In addition to the end-stacking binding mode of the aromatic rings, some ligands also contain other moieties that can recognize loops by stacking with loop bases or forming intermolecular hydrogen bonds or recognize the backbone with electrostatic interactions. The grooves in G-quadruplexes can also be recognized through hydrogen bonds or hydrophobic interactions Alternatively the G-rich human telomeric DNA strand can be trapped in a G-quadruplex structure with a linear guanine-containing molecule based on a different backbone, such as PNA [194].
The formation of a quadruplex-ligand complex at telomere ends appears to be equivalent to the exposure of damaged DNA, since it elicits a rapid DNA damage response that is lethal to the affected cancer cells [195]. Several selective drug-like small molecule ligands were developed to target the quadruplex forming 3′-telomeric end DNA sequences and a growing number of different cancer research groups including our lab, started to use some of these compounds to test cancer growth inhibitory effects [196,197,198]. Most of the small molecules discovered showed a strong ability to stabilize these motifs and were successful in telomerase inhibition, thereby identifying the human telomeric DNA G-quadruplexes as attractive potential targets for cancer therapeutic intervention [8,187]. However lack of selectivity towards telomere quadruplex motifs has been also reported [187].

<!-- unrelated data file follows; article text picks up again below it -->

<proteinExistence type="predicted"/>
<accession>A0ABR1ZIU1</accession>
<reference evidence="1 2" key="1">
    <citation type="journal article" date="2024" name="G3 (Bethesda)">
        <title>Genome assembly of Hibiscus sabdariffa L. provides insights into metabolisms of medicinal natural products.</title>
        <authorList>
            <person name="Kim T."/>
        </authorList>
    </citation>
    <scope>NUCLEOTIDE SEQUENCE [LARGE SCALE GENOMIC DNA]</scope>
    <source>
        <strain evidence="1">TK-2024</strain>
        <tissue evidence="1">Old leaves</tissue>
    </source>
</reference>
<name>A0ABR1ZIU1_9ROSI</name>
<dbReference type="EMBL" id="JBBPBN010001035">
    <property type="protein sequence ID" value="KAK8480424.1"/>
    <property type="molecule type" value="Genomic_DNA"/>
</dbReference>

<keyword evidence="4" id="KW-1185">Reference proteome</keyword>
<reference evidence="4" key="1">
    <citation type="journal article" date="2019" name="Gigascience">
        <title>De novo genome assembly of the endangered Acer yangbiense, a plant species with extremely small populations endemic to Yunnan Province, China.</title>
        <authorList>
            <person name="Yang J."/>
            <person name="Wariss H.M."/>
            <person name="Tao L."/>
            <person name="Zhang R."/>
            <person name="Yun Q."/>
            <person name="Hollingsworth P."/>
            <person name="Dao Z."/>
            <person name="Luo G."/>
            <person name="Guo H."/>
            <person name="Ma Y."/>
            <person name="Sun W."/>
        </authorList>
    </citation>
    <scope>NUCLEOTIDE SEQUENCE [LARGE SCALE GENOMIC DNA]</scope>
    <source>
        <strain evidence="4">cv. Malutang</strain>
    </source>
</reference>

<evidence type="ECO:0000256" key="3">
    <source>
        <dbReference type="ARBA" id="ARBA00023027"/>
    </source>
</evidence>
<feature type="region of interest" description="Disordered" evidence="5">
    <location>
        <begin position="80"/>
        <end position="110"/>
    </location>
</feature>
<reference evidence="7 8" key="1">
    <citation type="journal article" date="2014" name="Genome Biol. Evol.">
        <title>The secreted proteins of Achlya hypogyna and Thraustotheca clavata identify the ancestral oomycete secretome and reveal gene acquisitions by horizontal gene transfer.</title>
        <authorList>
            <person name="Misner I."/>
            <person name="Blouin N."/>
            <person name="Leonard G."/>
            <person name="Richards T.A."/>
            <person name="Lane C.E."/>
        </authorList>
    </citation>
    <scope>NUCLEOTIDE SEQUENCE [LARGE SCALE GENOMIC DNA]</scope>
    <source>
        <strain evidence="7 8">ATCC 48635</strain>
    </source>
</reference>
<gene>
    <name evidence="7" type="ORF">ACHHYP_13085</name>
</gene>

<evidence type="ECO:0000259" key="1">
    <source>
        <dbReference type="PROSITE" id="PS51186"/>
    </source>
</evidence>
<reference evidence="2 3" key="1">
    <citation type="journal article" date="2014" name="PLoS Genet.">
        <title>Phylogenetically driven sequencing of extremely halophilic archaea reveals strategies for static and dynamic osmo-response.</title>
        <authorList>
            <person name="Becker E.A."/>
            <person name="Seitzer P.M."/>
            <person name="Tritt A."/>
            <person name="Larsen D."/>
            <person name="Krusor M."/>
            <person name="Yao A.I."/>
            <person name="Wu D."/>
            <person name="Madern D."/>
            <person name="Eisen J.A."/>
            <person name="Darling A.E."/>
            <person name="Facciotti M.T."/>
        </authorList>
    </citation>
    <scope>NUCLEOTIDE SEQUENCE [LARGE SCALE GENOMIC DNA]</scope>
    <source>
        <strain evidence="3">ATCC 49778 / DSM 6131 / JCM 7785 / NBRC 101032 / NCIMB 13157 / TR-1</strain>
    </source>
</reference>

Interestingly some G-quadruplex-targeting compounds have been shown to disrupt telomere capping and induce rapid apoptosis in cancer cells, even in the absence of telomere shortening [186,187]. This finding cannot be explained solely by telomerase inhibition. Rather, it indicates to a certain extent that the direct target of these ligands is telomere dysfunction rather than telomerase inhibition. Furthermore, G-quadruplex-targeting compounds have also been shown to inhibit the alternative lengthening of telomeres (ALT) pathway, which maintains telomere stability in a telomerase-independent manner in around 15% of cancer cells whereby telomerase is not activated [199].

5.2. Targeting G-quadruplexes in Oncogene Promoters